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March 5, 2014 at 11:49 am #48910vanhooglesnortParticipant
This video is long, but near the end they show the movement being lubricated. This instructor seems like he’s using a LOT of oil. About twice what I’ve been taught. Am I nuts?March 5, 2014 at 11:59 am #56264willofiamModerator
Hey vanhooglesnort, what video are you referring to.March 5, 2014 at 9:50 pm #56265vanhooglesnortParticipant
Wow! I completely forgot to post the link. Thanks for being polite and not calling out my bonehead move.March 6, 2014 at 8:25 pm #56266randyParticipant
Not in my book…way more than is taught in most text I’ve seen, regardless of the school/manufacturer.
I can “feel” it running down the arbors….March 14, 2014 at 7:59 am #56267michael weaverParticipant
Randy, your comment cracked me up! 😆March 14, 2014 at 10:13 am #56268mahlonParticipant
Hey guys, I don’t do watches and that seems like a lot of oil. I thought the purpose of oiling was to get them running, not to see how much oil runs out. I don’t think I use that much oil on a clock movement 😯 MahlonMarch 14, 2014 at 3:14 pm #56269chris mabbottParticipant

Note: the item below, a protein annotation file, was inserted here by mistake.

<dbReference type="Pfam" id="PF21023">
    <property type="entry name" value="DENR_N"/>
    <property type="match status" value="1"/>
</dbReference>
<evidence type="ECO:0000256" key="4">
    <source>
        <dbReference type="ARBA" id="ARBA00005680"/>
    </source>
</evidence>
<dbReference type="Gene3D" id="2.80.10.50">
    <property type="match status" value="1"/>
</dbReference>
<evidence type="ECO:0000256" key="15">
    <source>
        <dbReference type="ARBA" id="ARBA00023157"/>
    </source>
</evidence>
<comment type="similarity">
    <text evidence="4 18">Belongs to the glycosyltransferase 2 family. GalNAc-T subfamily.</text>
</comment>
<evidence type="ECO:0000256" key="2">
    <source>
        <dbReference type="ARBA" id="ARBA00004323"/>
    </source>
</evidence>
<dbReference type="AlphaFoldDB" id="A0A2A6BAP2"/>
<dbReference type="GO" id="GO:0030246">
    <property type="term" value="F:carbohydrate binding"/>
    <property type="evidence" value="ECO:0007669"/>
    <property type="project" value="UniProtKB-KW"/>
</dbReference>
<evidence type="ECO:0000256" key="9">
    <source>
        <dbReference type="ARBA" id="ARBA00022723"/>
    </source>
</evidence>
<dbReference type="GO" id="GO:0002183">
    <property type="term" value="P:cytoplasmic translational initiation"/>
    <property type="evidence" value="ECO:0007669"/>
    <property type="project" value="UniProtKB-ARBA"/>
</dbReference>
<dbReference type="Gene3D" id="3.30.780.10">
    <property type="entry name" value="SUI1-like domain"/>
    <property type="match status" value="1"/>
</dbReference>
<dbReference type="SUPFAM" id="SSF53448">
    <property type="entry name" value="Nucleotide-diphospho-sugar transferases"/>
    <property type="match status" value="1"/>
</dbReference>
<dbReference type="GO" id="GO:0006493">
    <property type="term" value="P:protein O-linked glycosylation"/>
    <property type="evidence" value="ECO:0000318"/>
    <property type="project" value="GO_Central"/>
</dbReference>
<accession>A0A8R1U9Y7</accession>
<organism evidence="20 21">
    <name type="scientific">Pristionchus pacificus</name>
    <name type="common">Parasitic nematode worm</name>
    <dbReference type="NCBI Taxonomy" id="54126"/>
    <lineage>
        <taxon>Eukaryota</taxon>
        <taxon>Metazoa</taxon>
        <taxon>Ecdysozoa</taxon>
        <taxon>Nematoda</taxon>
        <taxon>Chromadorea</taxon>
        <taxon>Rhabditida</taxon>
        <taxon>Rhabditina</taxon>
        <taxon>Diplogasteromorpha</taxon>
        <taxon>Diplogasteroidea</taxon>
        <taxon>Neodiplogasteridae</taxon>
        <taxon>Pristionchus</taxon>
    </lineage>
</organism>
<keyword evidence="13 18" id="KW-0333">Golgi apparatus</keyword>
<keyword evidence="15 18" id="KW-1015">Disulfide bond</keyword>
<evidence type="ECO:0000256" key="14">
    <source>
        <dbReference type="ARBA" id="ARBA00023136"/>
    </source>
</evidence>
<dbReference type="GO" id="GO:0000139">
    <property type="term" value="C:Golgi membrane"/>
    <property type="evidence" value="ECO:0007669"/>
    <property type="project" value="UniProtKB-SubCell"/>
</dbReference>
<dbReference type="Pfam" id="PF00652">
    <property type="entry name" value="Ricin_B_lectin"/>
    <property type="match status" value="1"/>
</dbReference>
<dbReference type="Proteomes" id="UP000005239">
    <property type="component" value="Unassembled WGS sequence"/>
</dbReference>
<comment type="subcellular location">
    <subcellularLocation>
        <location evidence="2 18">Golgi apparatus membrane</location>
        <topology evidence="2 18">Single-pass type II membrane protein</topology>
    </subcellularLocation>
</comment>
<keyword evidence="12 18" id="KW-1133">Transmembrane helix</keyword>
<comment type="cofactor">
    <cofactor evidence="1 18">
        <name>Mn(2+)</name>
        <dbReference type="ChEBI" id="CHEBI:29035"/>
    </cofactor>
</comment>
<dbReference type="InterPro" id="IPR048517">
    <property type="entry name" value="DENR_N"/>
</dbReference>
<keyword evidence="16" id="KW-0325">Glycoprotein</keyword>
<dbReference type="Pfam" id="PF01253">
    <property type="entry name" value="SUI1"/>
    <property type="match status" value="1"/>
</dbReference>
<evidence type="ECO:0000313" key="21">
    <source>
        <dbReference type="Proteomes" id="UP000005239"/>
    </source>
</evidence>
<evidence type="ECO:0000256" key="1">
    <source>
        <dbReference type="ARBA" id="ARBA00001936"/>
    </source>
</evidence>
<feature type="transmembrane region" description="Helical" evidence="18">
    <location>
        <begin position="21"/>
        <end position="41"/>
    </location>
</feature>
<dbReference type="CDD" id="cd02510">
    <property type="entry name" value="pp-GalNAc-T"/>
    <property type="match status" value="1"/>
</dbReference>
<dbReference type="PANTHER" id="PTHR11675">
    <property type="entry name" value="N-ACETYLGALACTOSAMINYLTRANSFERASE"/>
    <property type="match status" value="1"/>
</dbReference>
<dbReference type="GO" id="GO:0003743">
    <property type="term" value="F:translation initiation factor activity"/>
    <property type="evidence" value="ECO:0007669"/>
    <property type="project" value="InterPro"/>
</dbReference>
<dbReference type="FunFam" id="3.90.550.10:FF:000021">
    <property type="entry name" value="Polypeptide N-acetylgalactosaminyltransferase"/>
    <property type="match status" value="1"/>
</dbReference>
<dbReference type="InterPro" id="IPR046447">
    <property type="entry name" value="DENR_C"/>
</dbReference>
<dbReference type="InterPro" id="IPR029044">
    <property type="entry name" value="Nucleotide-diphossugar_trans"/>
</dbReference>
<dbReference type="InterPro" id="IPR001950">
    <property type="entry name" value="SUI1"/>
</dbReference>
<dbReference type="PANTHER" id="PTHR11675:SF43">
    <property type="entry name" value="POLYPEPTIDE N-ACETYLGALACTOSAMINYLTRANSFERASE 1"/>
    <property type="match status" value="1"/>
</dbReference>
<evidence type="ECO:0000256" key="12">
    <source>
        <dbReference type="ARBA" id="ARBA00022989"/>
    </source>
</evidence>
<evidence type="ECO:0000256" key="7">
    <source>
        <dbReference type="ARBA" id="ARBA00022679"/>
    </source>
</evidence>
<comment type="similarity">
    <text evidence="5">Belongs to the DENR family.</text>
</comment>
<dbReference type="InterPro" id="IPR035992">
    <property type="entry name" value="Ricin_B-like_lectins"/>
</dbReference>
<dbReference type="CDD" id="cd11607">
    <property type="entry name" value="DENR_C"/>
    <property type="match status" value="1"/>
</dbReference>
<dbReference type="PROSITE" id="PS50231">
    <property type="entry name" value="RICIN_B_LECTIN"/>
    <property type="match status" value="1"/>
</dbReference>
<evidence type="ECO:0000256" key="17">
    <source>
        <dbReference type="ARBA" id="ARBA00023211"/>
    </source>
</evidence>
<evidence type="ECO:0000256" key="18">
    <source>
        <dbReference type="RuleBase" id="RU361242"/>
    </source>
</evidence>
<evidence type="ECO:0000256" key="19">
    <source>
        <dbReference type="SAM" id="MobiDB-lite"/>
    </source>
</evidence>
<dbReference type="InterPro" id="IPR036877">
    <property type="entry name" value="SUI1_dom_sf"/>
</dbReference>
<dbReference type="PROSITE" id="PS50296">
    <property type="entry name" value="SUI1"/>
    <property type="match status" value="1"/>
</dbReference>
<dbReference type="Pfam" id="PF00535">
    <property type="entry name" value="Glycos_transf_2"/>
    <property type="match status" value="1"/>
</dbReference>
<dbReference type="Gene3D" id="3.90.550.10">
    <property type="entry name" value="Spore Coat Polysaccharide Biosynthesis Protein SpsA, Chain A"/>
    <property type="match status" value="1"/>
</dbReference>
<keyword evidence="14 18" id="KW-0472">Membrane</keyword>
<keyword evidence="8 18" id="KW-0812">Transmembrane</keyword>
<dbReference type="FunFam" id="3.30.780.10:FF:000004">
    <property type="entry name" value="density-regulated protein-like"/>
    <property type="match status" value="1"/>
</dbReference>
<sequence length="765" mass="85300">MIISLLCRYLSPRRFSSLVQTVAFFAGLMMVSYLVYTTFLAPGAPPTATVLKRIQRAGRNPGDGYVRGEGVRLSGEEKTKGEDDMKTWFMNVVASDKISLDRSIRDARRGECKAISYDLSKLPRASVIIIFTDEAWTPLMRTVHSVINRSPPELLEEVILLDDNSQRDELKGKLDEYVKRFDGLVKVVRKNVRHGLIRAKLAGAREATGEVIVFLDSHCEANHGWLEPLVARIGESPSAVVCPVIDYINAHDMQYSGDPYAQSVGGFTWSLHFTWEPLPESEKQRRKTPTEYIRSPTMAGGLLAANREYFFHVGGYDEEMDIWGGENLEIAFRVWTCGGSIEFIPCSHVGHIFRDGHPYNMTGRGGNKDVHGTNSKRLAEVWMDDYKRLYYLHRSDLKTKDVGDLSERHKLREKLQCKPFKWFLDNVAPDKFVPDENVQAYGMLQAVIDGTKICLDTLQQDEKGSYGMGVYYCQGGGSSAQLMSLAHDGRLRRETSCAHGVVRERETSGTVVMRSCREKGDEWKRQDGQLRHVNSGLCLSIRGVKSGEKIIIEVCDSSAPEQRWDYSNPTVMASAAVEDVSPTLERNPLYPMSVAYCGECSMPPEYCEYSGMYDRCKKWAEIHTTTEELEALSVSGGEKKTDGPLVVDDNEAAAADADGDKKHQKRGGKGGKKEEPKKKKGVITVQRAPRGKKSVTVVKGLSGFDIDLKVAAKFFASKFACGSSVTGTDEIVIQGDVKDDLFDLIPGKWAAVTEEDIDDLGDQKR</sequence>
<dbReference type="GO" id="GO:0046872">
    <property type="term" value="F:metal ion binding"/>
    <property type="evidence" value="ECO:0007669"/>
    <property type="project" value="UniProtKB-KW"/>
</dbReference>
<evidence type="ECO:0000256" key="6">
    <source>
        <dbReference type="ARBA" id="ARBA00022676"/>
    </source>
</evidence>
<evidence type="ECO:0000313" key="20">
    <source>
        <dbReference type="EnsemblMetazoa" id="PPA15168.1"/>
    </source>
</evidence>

I remember reading somewhere that back in the day, the watch repairers were given a few carefully measured drops of oil from the main container and that was enough to lube quite a few watches. Beware if you ran out 😳
That being said, Perplxr has some good vids and he’s obviously a knowledgeable and patient fellow, but, I do things differently than he does on this particular watch, for example, I would never remove the cock with the balance still in motion, if anything is going to FU, it will happen while it’s moving. I also don’t pull off the balance assembly with the HS still attached, although many do. I also don’t pry the parts off with a sharp screwdriver, nor remove the delicate pallet fork from under the main plate, nor do I kinda twist off in a side to side motion the cannon pinion, the list goes on for me, but that is this persons way and he gets the job done so…. 🙄March 15, 2014 at 2:00 pm #56270aruthaParticipant
@Chris Mabbott wrote:
I also don’t pull off the balance assembly with the HS still attached
I never used to until once when pushing out the stud the balance moved and I pushed the stud down on to the arm of the balance hard enough to break the pivot. It was on a platform on a customers clock so I had to cut a new balance staff for it. Since then I always remove it complete, carefully, and support the balance as I move it, lay it upside down on the bench, twist the boot so the hairspring is free from that, mount the cock on the balance tack and then push out the stud.
As with everything, we find our own ways of doing things but I would like to point out if the hairspring is fine, like the type in a ladies wrist watch, then it wont support the balance and needs to be done Chris’s way or support the balance as you lift it out complete with the cock.
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